Debra Llewellyn, Modernisation Programme Manager
Julia Wilkinson, Locality Manager
Alison Watkins, Project Lead, Fulfilled Lives
Industry partner: Delta Wellbeing Limited
Carmarthenshire County Council
This Bevan Exemplar project focuses on providing dementia care that takes the whole person’s needs into account, including physical, emotional, social and economic well-being.
Currently, there is a tendency for domiciliary care to focus on providing physical care rather than supporting a person’s emotional, social or economic well-being. People with dementia often enter social services at a time of crisis and it is vital that their care reflects their holistic needs. Aims The aim of the Fulfilled Lives model of care for people living with dementia is to provide holistic support that will enable people to live their life as their dementia progresses. The focus will be on the individual directing the support that they need to maximise their independence. The intention of the model is to coordinate support around the individual’s network, working alongside the person with dementia and the community to help maintain their independence. The model aims to avoid unnecessary dependency on services and to ensure that people come in to the service at a time in their life when they are able to plan for their future and engage fully in managing their own health and well-being.
Embedding a preventative approach is essential to complement this model, including:
Development of dementia friendly communities and shopping areas.
Dementia awareness programmes – over 5000 dementia friends have been trained.
Maximise opportunities to use Technology Enabled Care.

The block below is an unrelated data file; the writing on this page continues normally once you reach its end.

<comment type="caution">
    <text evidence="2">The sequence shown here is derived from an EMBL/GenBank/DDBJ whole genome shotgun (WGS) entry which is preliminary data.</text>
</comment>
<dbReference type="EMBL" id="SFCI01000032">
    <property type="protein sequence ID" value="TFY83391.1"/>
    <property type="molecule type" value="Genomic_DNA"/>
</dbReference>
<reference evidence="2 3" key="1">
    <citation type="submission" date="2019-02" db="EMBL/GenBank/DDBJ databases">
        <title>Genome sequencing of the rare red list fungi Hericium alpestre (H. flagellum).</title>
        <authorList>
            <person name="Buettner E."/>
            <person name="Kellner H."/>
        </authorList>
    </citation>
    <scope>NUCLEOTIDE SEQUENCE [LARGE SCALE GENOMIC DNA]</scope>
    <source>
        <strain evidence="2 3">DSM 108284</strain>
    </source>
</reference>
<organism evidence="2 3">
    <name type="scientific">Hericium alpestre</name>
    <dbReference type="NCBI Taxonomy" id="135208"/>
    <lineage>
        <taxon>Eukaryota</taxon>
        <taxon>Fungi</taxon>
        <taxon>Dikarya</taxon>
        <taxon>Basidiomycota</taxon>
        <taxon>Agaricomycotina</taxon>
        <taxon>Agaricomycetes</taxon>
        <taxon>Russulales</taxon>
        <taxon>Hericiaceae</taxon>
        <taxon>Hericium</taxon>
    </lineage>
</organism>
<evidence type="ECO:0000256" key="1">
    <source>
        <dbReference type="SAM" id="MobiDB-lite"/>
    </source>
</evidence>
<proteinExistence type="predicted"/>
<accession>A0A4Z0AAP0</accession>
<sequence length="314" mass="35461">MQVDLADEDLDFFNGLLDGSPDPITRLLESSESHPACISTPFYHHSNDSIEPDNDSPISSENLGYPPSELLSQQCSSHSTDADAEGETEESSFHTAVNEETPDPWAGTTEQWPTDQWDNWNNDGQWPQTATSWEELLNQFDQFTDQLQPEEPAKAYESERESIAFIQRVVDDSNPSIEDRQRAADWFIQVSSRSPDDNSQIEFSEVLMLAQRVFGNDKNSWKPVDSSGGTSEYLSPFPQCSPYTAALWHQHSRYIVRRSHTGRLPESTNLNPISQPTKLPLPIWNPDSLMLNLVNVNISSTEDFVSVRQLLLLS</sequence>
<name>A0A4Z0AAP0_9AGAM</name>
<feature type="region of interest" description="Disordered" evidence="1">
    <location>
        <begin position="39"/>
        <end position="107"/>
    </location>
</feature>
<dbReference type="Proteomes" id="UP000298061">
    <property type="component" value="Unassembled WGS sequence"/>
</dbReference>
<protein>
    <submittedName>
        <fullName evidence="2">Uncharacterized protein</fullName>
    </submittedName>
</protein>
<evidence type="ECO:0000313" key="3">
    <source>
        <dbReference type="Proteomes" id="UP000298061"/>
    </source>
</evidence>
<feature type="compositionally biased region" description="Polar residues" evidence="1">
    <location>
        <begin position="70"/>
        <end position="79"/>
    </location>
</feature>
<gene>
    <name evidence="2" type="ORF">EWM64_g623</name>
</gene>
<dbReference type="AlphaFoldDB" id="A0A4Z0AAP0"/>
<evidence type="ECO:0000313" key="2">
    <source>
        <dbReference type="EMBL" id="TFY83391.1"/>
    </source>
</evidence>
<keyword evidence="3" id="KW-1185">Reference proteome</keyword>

Specific dementia element within the “CUSP model” – a third sector preventative community support project.
Expectations of the families of those with dementia was an issue at the start of the project, especially as the service was new, but the team us now able to clearly explain the service at the outset.
Identifying the appropriate assistive technology has also been an issue that the team has worked on, particularly using medication dispensers and getting them filled by local pharmacies. The team developed bespoke training to build staff knowledge, and worked with the lead community pharmacist to address pharmacists’ concerns regarding medication governance.
Did you know?
All staff confirmed that they enjoy the role of a key worker and felt that it was different to the role of a Home Carer. When asked to score out of 10 for job satisfaction, all key workers scored 10. When asked to score out of 10, how well the project is achieving what it set out to achieve, the average score was 9.
Reasons that staff felt the Key Worker role was different included: “more flexible”; “more rewarding”; “more structured and person centred”; “feeling part of a team”; “having direct contact with other professionals”.
For the pilot group of people with dementia (compared to a cohort receiving traditional domiciliary care):
The outcomes achieved with people with dementia have been very positive.
The amount of support required was gradually reduced or maintained, compared to the 60% escalation of care hours in the other cohort.
80% of people with dementia remained living at home after 8 months.
Unscheduled care hospital stays were reduced by an average of 11.5 days over the year
There were no deaths in the pilot group, compared to 11 deaths in the similar cohort.
The plan is to commence rolling out the model of care in Ammanford and Llandeilo early in 2019, followed by Carmarthen later in the year. The team also wants to commission a formal evaluation of the project to share with regional partners.
“I know I am making a difference.” Key Worker “Staff are more independent and flexible in their approach.” Manager
“Both Dad and the family are experiencing new experiences and more opportunities…. We are not only learning about the past we are building new memories. Mum really enjoys going out with the Key Worker. She goes to Knit and Natter, and mostly natters! My Grandad has a good relationship with the Key Worker and sometimes calls him by my father’s name, this reassures us that we know he likes him. I feel like I can breathe again, it has made a big difference for us.”
Part of cohort Bevan Exemplar Projects 2017-18